Tuesday, September 16, 2008
The Mechanics' Institute Review
I'm really proud to have one of my short stories in the upcoming issue of The Mechanics Institute Review. It's the publication from the students on the MA in Creative Writing at Birkbeck, University of London, and it's a privilege to be included amongst them because I've really been enjoying reading the different voices. Cynthia Medford Langley, Thea Bennett and Gul Y Davis have stood out so far, but every time I dip in, I find someone else new to admire. Congratulations to the book's editors: Pippa Griffin, Keith Jarrett, Cynthia Langley, Philip Makatrewicz, Josh Raymond.
As the blurb on the back says,the stories include: 'a dog with an identity crisis, an accidental kidnapping, justice by encyclopaedia and an unexpected clash between academic and pirate.'
My story, Potassium Man, was one started when I was a fellow at vcca this year. I suppose its gestation was a clear example of scratching.
I was looking out of the window of my cabin in the woods and saw this:
Now I'd never seen a cardinal before and it felt to me - in my slightly jet-lagged state - as if I was in a bowl watching goldfish swim by. Then I started to think about swimming - which I was missing because I try to swim at least three times a week - and then water, and I did lots and lots of freewriting.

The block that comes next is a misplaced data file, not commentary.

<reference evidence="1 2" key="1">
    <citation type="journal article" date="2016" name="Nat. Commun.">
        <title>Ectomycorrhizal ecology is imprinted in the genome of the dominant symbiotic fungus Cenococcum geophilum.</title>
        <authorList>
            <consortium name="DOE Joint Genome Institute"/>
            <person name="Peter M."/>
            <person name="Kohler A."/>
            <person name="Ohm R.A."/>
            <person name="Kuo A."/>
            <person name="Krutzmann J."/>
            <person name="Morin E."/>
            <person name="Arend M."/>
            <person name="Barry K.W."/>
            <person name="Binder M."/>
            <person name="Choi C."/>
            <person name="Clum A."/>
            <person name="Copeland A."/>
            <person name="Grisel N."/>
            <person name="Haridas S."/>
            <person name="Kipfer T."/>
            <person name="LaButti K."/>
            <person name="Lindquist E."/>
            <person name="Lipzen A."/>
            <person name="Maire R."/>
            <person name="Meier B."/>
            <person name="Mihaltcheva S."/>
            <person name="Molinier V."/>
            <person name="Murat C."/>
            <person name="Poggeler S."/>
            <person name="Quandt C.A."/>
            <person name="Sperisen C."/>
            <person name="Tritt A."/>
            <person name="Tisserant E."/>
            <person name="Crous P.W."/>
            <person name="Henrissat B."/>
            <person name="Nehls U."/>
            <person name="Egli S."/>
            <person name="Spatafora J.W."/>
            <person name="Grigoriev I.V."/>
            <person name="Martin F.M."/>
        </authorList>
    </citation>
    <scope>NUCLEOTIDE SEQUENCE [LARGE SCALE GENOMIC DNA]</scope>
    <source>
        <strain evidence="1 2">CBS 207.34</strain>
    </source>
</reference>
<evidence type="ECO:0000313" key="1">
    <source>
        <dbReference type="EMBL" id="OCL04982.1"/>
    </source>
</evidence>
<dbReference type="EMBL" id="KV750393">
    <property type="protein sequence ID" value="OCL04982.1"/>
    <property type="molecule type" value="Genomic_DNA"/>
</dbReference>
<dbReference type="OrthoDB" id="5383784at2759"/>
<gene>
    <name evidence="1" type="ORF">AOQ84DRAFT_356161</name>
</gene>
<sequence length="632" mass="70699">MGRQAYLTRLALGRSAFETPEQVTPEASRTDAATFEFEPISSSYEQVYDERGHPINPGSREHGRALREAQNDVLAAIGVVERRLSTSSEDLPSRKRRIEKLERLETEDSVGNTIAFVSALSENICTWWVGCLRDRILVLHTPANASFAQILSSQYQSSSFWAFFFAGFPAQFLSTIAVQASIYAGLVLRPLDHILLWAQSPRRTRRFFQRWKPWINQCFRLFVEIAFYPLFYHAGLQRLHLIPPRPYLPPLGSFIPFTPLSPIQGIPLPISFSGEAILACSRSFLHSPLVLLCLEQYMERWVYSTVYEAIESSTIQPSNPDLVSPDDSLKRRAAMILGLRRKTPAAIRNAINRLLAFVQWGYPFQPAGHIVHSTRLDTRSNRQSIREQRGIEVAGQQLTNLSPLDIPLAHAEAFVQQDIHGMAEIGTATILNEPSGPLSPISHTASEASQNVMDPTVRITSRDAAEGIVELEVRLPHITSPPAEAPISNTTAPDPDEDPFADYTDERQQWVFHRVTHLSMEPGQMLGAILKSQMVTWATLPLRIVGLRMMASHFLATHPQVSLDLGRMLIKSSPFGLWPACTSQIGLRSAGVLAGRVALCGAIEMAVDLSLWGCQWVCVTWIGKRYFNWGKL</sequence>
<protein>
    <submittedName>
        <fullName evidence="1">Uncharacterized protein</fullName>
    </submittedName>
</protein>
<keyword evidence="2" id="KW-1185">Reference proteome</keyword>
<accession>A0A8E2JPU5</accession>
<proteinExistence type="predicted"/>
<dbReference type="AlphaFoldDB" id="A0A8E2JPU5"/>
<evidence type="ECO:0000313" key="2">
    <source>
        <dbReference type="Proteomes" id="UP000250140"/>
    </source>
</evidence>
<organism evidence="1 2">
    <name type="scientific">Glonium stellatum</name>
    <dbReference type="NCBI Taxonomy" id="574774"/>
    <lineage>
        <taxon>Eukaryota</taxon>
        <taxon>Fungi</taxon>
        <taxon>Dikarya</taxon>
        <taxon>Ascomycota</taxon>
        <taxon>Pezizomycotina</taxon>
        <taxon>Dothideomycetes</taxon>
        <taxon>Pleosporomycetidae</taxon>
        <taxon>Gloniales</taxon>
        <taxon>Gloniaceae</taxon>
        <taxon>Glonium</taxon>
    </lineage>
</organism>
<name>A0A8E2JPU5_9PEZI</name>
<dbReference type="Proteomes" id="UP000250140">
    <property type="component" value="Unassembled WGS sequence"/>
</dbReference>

It still wasn't enough though. I feel strongly that most stories need two things to lean together, not least to stop them becoming just an anecdote, and luckily I remembered a chemistry teacher at school who had tried to make friends with us pupils by doing dangerous experiments. I've been wanting to write about him for ever, because I felt so sorry of him. Of course, we didn't become friends with him. In fact, the very opposite. Kids can smell when someone is trying too hard, but we didn't like how cruel he made us feel either. Maybe it is guilt that made me remember him so clearly? Unlike the character in my story, I didn't try to help him. In fact, I was one of the kids in the front row egging him on.
And then when I found my two strands, I edited, and edited, and edited... I've never forgotten hearing Ali Smith (who also has a story in The MIR) talking about short stories and saying it could feel like 'wrestling a lion down to the ground' which feels just right.
At least, I think it was her, or maybe I'm just wanting to namedrop so I can draw my attention to the fact I have my name on the front cover along with Ali Smith and Toby Litt. Oh my.
This work by Sarah Salway is licensed under a Creative Commons Attribution-Noncommercial-Share Alike 3.0 Unported License.